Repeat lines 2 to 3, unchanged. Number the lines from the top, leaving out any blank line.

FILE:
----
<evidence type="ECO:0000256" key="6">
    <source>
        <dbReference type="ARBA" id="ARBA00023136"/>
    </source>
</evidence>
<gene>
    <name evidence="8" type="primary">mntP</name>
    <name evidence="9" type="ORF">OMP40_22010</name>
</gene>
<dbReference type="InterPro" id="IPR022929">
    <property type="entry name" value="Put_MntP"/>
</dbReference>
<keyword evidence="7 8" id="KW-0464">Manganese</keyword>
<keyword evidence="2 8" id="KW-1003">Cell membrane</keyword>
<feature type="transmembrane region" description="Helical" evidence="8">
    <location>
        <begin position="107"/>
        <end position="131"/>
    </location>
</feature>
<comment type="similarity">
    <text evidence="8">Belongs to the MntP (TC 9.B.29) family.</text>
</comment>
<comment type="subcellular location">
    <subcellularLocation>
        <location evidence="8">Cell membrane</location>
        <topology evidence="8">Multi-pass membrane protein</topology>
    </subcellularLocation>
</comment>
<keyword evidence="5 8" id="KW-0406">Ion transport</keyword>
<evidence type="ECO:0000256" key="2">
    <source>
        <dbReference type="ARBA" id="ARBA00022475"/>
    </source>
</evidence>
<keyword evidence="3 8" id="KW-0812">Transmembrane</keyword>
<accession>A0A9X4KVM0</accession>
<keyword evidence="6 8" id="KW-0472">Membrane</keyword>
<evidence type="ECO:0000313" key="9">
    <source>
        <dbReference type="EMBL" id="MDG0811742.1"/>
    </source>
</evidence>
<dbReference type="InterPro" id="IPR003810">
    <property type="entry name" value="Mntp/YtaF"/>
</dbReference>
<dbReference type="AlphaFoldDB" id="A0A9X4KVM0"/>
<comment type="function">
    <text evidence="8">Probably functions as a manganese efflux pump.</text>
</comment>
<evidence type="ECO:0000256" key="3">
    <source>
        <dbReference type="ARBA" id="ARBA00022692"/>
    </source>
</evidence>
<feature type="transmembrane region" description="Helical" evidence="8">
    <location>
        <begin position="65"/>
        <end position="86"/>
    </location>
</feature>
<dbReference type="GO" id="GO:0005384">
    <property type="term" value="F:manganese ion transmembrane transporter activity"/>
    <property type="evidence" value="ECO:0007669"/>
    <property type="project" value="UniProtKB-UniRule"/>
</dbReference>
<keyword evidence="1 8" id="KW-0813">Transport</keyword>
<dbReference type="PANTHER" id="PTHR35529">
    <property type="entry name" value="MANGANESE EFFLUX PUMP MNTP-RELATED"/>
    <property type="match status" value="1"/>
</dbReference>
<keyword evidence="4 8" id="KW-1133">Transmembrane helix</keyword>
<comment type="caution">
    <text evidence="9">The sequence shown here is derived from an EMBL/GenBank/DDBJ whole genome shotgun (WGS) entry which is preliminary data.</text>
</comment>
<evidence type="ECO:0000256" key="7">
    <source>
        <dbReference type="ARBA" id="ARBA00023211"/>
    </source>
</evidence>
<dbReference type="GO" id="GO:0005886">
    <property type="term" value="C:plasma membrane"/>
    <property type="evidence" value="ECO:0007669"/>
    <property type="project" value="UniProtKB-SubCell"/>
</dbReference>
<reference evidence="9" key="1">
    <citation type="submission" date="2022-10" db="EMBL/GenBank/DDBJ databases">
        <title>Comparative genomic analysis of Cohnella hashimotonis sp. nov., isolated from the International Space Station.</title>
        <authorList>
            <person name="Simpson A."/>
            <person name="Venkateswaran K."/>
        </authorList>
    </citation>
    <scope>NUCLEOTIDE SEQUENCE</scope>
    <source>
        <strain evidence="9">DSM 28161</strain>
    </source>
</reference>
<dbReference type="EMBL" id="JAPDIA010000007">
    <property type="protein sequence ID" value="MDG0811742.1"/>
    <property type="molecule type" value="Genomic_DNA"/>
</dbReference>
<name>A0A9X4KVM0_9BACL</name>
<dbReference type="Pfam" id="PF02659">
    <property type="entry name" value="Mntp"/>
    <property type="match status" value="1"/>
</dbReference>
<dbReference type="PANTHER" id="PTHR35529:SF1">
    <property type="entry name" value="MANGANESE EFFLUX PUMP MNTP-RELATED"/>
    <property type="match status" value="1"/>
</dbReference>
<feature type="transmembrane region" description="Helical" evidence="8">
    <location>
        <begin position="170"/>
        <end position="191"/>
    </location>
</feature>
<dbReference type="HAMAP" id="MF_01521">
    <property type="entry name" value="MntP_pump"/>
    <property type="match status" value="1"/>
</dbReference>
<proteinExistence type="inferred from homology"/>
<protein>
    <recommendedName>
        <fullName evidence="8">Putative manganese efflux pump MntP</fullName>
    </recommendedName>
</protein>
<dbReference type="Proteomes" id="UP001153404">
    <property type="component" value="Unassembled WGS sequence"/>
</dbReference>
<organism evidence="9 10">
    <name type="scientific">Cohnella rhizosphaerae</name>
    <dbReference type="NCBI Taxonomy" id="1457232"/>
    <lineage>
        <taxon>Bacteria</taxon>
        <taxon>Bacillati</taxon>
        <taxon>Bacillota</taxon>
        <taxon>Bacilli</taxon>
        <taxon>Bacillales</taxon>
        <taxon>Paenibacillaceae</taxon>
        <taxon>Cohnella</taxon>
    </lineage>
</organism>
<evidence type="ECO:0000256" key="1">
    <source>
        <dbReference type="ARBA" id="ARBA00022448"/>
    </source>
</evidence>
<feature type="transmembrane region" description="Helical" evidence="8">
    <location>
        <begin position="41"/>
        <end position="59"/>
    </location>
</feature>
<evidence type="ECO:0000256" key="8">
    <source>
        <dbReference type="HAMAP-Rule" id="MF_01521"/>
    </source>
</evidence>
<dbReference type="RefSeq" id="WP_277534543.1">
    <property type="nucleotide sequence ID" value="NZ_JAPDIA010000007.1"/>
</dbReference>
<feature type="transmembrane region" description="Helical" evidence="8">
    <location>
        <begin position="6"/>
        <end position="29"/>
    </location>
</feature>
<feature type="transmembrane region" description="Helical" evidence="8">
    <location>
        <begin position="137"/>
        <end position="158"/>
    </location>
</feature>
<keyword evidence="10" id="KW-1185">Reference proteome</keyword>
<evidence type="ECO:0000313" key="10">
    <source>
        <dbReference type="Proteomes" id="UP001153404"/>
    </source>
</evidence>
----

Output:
    <source>
        <dbReference type="ARBA" id="ARBA00023136"/>